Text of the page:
I recently had conversation with a complementarian sibling about the effect of ministry on our mental and physical health. It was a generous life-giving interaction. Had the conversation turned to my place in ministry I would announced I could not take our conversation in that direction and would have left the discussion had the direction not changed. Years ago, a close friend told that I wasn’t a pastor in his eyes, and he would never call me that or hear about my ministry. If the staying in the conversation or in the relationship requires me to deny myself or parts of myself, then I trust myself to simply leave. And I did leave.
The difference was the invitation to some level of mutual trust was present in one interaction and not the other.
Knowing our boundaries, knowing their boundaries, and committing to keep both is the difference between edifying a relationship and shattering it.
Does unity mean homogeny?
I think Christians too often err on the side of doctrinal and theological rightness over of relational peace. We choose talking over listening, antagonization over acceptance, defense instead of openness. I think the core of division is not that we don’t think the same way, as much as it is that we are refusing to love one another.
I believe that unity within division comes when we engage one another in relationships choosing first to mutually trust and respect one another.
Christ intended the Church to exist at One Body. All divisions profoundly grieve his heart. The picture of the Church at the throne of Christ, is a diverse gathering singularly unified by Christ.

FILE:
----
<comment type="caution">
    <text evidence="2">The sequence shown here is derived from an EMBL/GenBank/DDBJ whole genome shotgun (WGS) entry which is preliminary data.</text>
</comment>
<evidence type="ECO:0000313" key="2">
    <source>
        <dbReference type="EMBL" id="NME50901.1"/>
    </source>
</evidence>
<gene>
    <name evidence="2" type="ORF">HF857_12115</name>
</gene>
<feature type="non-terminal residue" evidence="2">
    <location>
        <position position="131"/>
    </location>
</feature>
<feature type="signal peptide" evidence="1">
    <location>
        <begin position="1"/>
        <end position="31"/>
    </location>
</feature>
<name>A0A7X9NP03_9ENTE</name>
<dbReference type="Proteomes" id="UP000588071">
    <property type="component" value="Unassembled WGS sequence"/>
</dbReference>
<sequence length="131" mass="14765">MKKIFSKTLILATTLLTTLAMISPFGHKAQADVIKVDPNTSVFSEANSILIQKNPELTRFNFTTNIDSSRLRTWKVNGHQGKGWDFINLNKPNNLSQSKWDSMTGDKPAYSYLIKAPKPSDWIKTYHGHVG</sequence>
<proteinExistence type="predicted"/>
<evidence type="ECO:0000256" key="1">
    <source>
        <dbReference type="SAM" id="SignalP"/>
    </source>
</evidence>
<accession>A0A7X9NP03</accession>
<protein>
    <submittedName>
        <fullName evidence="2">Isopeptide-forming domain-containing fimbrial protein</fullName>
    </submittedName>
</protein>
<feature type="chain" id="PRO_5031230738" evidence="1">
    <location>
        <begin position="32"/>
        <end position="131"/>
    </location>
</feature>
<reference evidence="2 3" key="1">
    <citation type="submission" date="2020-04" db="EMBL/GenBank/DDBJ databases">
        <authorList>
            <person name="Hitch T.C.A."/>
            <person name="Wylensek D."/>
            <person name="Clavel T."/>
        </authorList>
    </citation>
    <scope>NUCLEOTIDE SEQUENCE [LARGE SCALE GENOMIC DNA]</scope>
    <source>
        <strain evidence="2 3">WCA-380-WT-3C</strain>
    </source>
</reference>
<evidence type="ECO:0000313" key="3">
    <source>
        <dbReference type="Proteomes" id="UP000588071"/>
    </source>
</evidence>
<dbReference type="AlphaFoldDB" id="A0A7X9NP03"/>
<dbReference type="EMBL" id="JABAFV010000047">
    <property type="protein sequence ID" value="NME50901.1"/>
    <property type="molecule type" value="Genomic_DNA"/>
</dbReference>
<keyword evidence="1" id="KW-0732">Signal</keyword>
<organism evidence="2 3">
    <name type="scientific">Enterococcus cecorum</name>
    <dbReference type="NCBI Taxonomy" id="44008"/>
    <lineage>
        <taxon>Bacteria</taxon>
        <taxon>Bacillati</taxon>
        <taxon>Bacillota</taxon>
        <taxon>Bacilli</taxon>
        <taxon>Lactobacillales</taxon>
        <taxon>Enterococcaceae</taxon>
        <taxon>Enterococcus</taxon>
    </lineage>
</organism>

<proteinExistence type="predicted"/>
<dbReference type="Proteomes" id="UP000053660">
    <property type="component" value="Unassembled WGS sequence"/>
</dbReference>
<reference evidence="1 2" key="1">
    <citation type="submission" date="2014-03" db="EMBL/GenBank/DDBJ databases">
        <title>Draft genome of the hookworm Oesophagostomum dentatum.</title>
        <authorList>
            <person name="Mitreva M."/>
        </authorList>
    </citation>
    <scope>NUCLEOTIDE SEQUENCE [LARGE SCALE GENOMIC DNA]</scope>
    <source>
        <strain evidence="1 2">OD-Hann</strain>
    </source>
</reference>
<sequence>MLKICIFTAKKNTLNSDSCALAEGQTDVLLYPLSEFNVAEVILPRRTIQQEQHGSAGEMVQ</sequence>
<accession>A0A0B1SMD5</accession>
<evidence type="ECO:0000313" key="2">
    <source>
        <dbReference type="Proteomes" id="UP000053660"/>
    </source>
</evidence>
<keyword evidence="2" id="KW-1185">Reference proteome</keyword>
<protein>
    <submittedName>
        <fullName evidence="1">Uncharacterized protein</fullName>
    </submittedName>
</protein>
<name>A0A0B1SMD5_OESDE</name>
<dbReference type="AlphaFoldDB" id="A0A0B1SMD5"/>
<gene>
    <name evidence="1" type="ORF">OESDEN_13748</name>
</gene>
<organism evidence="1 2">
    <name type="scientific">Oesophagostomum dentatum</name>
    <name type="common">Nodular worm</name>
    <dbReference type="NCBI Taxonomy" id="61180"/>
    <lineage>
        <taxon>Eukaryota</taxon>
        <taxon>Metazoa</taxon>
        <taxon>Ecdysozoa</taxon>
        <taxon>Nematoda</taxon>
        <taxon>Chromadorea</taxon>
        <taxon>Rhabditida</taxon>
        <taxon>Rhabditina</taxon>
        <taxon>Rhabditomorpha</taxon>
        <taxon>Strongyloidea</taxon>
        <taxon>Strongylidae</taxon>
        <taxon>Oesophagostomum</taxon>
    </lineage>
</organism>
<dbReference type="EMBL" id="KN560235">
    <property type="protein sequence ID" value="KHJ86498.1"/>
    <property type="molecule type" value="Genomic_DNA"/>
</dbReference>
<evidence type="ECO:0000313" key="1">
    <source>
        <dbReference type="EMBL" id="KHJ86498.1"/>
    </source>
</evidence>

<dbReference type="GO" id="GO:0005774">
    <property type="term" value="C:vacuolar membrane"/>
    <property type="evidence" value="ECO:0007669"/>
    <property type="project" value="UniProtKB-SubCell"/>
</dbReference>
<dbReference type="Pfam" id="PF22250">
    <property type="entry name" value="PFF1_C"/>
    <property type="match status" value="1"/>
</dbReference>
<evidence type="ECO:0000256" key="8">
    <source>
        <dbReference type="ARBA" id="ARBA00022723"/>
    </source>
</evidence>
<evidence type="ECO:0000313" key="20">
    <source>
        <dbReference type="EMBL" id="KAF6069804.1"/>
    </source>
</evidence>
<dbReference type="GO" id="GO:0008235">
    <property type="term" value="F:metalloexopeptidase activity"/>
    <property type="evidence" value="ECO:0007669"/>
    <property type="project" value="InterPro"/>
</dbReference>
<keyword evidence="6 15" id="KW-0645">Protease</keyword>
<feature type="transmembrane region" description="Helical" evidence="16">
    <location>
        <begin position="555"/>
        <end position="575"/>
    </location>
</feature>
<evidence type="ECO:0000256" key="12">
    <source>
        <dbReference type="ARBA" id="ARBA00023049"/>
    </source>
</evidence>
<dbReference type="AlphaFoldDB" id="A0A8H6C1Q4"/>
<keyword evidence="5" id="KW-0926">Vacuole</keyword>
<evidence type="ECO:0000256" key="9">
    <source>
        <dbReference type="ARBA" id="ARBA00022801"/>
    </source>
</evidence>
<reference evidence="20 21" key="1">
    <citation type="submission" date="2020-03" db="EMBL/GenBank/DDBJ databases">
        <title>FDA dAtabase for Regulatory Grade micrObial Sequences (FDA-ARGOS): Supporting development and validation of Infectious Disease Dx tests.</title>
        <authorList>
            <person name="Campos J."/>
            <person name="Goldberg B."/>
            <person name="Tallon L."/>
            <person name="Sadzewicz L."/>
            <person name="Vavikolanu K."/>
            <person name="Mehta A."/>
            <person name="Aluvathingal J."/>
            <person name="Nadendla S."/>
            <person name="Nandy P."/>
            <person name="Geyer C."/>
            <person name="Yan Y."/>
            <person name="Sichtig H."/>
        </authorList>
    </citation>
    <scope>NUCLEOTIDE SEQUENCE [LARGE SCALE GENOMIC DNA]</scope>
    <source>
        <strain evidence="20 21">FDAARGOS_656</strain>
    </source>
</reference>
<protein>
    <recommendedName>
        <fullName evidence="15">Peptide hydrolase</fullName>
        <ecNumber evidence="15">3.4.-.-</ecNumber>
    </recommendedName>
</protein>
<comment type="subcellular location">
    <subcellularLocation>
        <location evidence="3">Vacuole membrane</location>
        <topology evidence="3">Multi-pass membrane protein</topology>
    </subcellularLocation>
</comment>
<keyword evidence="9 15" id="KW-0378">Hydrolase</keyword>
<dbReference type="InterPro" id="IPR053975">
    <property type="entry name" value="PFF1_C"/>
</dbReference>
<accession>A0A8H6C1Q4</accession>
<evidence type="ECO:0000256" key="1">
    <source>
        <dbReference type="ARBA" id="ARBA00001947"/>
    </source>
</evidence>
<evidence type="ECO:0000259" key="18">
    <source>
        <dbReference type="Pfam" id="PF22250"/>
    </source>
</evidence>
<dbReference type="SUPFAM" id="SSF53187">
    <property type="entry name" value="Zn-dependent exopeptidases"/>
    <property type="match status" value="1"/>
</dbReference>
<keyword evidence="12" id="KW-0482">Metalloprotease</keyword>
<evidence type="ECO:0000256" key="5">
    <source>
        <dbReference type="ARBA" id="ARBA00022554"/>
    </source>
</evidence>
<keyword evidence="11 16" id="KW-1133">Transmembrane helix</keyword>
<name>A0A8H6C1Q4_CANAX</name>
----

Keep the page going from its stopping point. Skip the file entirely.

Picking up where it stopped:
The diversity present at the throne is visible – racial, ethnic, gendered diversity, but it is also the relationships, stories, and experiences of those diverse bodies. We all care about different things, and Christ gave us those heartfelt fires that burn inside so fiercely we could not ignore them.
Christ gave us hearts and minds that are oriented in different ways. I believe that the Church would experience radical healing if the bodies within the Body were not threatened by an idea, a way of life, different from their own.
Unity is not keeping or enforcing silence.
We can keep peace and unity with those who engage with mercy and good faith. We cannot with oppressive or abusive religious systems.
A person who does not believe I should be pastoring or preaching will be unable to sit in worship receiving my voice as preacher or my office as shepherd. That’s their choice. It’s not my job to change their mind.
Then again, because I will not deny Christ, myself, or the Spirit’s fire within me, I will not worship in spaces or among Christian siblings who cannot receive me as preacher and pastor. I don’t keep their books on my shelf, I don’t listen to their sermons. That’s my choice, it’s not your job to change it.
I trust that the Spirit within you knows what love is and therefore what abuse is. Where will you stop? Will you enter church that do no have access for wheelchair users? Will you engage in relationship with those who believe racism is over? Will you worship in a religious system that abuses children and hides predators? Will you consume the books and writing of predators and liars? Will you trust yourself enough to know that you will not lose yourself if you are open to a worldview other than your own?
Unity is also not an echo chamber.
Unity is not the same as looking and thinking the same. Disagreement does not necessarily equate to division in the community nor the need to automatically end the relationship. Someone disagreeing with me is not the same as them not hearing me.
Perhaps we could start addressing our disagreement with, “I am entering this conversation already having decided to respect and hear you. You can trust me to care about your story and your feelings, you can trust me to speak honestly. If you cannot offer the same, then we can agree to leave the conversation until we can meet each other in this way.”